Last Saturday night, almost 300 students gathered at the Student Recreation Center for the UCR Dance Marathon 2012. Most of them started dancing around 6 p.m. and did not stop until midnight. A shared passion for dancing was not the only thing that pushed the students to participate in DM2012. Ultimately, they joined together to raise funding and awareness for the Guardian Scholars program, and did so in the most creative and fun way imaginable.

The event was organized by the students, for the students. The idea for the event came to be when Jonathan Mansoori, fourth-year psychology major at UCR, attended various conferences that revolved around philanthropy and student involvement. Mansoori was inspired to create an event that would engage students with their campus and would unite students for a good cause. Soon the idea of holding a dance marathon struck him. The vision seemed ideal, and it was an event that would be fun and spirited. Not only that, but Mansoori looked to other campuses that were successful in holding dance marathons and became even more determined to bring the celebration to UCR.

With a clear goal in mind, Mansoori took on the role of executive chairperson of DM2012 and created a team of students that would help him organize the event. Each of the students on the planning committee were carefully chosen and specialized in tackling a specific aspect of organizing. Some worked on the logistics, others reached out to different businesses and groups on campus for support. At first it was difficult to organize because it had not been done before at UCR, and it was difficult raising funding for such a new event.  But once word got out, many groups and students became involved, and it quickly became a campus wide event.  “The Student Alumni Association and Golden Key were the main sponsors,” Mansoori noted.

All proceeds were donated to the Guardian Scholars program, which is a program that helps former foster youth receive an education. Though the Guardian Scholars program is a national program, DM2012 raised funds specifically for the local chapter. Mansoori said that they wanted to emphasize that the event was raising funds from the community to give directly back to the UCR community. The Guardian Scholars chapter at Riverside has been helping students since 2008, but has been struggling with funding in recent years. Guardian Scholars helps former foster youth access financial aid, counseling, academic and professional mentoring, as well as providing assistance in other ways.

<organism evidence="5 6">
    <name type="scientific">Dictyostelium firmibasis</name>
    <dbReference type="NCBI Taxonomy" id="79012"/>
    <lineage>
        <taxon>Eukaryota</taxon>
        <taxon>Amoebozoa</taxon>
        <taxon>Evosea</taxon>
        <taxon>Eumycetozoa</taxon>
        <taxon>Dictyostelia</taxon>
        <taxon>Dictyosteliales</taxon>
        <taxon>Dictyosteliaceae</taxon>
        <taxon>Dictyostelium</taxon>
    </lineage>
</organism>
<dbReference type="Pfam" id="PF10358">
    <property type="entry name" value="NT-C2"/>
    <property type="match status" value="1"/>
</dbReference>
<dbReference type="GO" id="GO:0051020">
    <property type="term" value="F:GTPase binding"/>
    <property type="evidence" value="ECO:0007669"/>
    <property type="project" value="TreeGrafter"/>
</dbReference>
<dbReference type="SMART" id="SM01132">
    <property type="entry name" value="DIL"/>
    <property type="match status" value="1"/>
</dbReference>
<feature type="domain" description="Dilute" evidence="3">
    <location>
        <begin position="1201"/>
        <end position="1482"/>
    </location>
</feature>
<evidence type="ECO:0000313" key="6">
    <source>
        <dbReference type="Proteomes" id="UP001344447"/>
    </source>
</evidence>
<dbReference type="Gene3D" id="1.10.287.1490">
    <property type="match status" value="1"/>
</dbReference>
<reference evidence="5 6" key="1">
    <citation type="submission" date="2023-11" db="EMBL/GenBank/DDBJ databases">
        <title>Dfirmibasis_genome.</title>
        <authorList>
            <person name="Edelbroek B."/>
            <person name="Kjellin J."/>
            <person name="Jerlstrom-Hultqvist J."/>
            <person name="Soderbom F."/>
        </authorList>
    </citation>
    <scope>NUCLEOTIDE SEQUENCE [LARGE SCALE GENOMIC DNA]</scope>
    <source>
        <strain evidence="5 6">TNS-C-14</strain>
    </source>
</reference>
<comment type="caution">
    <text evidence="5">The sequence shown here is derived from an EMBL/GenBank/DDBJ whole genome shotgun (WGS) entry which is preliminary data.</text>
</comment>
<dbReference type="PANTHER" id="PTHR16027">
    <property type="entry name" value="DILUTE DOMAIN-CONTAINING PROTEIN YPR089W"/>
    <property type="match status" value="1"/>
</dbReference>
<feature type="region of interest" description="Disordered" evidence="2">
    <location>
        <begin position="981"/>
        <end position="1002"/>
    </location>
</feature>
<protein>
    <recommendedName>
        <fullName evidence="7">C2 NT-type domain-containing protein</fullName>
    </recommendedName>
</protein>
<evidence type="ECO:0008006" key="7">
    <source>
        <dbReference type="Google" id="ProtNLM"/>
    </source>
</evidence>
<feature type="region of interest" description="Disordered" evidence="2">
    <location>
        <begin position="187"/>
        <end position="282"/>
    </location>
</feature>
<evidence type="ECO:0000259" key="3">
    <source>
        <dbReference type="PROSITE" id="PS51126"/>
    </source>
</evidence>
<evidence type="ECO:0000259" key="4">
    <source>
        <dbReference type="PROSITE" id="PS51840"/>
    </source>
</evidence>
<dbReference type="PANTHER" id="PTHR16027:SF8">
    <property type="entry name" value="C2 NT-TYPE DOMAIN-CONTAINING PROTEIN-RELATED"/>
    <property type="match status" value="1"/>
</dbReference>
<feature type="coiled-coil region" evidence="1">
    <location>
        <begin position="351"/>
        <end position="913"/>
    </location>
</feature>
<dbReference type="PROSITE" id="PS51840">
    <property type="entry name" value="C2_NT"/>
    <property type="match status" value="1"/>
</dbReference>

DM2012 was a huge success. Though Mansoori and the rest of the planning committee had high expectations on how the night would unfold, it ultimately exceeded their expectations. The event was split up into two sections and was separated by a curtain. One side of the curtain featured a dance floor equipped with all the elements that contribute to a fun, dance atmosphere: a DJ, flashing lights and loud music. The other side was set up like a carnival—it was packed with games and booths. There were raffles held all night, and gift cards were awarded to the winners. The grand prize was an Apple TV complete with a Netflix subscription.

Every half hour the morale director, fourth year student Derek Roberts, led organized dances and tried to get everyone to participate. At one point, the men who were wearing black participated in a line dance routine that was choreographed earlier that night. When the Men in Black theme song began to play, the men would begin to dance following Robert’s lead. These organized dances helped get everyone together dancing in ways that were fun and inclusive.

Every so often there was a performance from one of the dance groups on campus, and all the students would come together and watch. The performances ranged from Not So Sharp to Dhamaka, the Bollywood dance group, as well as a hip-hop performance from 909, and others.

“It was amazing, it was so nice to see that we had cross-cultural dance groups come as well, and everyone left the games and dance floor to come watch,” said Mansoori.

Vice Chancellor Jim Sandoval also made an appearance and said that he was was proud that DM2012 was going to become a campus tradition, one that would cultivate the culture of philanthropy. Tuppett Yates, a psychology professor and head of Guardian Scholars also shared a few words, saying that she was proud of the students for raising funds and awareness for Guardian Scholars.

By the end of the night, DM2012 had raised $14,734.14. Participants cheered after realizing they had helped in raising so much for a good cause.

“The highlight of the night was the realization of what had actually occurred. So many groups, organizations, and diverse students came together to raise money for a charity, came together to dance for six hours—that was what was amazing,” said Mansoori. After months of tireless planning for the event, Mansoori is relieved it is over. But more than anything, he is proud of the event and what it accomplished. He hopes that the event will be a foundation for future dance marathons to come; marathons that will help to bring students together, help raise campus involvement and spirit, and above all, will help promote a philanthropic culture.